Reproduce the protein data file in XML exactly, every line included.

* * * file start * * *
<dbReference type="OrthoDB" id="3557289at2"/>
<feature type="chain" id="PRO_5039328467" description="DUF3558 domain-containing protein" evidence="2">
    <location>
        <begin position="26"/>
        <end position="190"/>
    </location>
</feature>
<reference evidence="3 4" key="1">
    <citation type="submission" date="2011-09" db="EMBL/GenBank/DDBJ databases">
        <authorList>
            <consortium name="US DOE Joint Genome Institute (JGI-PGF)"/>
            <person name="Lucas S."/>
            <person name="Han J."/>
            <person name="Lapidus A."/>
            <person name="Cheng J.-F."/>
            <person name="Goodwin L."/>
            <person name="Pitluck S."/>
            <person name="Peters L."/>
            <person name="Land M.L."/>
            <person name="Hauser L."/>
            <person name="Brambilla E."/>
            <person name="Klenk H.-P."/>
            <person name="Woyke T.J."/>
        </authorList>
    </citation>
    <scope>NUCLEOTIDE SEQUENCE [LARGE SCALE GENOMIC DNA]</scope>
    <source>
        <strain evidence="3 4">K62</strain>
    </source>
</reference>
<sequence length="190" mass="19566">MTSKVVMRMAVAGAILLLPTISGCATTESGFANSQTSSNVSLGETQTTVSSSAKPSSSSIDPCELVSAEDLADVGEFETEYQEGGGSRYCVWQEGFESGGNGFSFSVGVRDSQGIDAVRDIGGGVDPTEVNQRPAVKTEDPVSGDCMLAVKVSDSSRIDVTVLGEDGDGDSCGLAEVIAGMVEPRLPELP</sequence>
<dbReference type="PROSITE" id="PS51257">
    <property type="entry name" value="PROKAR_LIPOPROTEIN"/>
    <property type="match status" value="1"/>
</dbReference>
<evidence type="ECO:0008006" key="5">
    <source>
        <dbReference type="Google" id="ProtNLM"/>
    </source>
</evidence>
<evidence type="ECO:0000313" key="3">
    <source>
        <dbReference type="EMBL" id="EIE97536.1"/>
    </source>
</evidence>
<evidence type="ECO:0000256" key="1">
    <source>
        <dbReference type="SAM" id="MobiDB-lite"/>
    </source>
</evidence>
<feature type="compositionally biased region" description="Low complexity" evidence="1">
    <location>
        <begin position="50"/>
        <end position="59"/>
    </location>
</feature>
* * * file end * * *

<dbReference type="OrthoDB" id="3557289at2"/>
<feature type="chain" id="PRO_5039328467" description="DUF3558 domain-containing protein" evidence="2">
    <location>
        <begin position="26"/>
        <end position="190"/>
    </location>
</feature>
<reference evidence="3 4" key="1">
    <citation type="submission" date="2011-09" db="EMBL/GenBank/DDBJ databases">
        <authorList>
            <consortium name="US DOE Joint Genome Institute (JGI-PGF)"/>
            <person name="Lucas S."/>
            <person name="Han J."/>
            <person name="Lapidus A."/>
            <person name="Cheng J.-F."/>
            <person name="Goodwin L."/>
            <person name="Pitluck S."/>
            <person name="Peters L."/>
            <person name="Land M.L."/>
            <person name="Hauser L."/>
            <person name="Brambilla E."/>
            <person name="Klenk H.-P."/>
            <person name="Woyke T.J."/>
        </authorList>
    </citation>
    <scope>NUCLEOTIDE SEQUENCE [LARGE SCALE GENOMIC DNA]</scope>
    <source>
        <strain evidence="3 4">K62</strain>
    </source>
</reference>
<sequence length="190" mass="19566">MTSKVVMRMAVAGAILLLPTISGCATTESGFANSQTSSNVSLGETQTTVSSSAKPSSSSIDPCELVSAEDLADVGEFETEYQEGGGSRYCVWQEGFESGGNGFSFSVGVRDSQGIDAVRDIGGGVDPTEVNQRPAVKTEDPVSGDCMLAVKVSDSSRIDVTVLGEDGDGDSCGLAEVIAGMVEPRLPELP</sequence>
<dbReference type="PROSITE" id="PS51257">
    <property type="entry name" value="PROKAR_LIPOPROTEIN"/>
    <property type="match status" value="1"/>
</dbReference>
<evidence type="ECO:0008006" key="5">
    <source>
        <dbReference type="Google" id="ProtNLM"/>
    </source>
</evidence>
<evidence type="ECO:0000313" key="3">
    <source>
        <dbReference type="EMBL" id="EIE97536.1"/>
    </source>
</evidence>
<evidence type="ECO:0000256" key="1">
    <source>
        <dbReference type="SAM" id="MobiDB-lite"/>
    </source>
</evidence>
<feature type="compositionally biased region" description="Low complexity" evidence="1">
    <location>
        <begin position="50"/>
        <end position="59"/>
    </location>
</feature>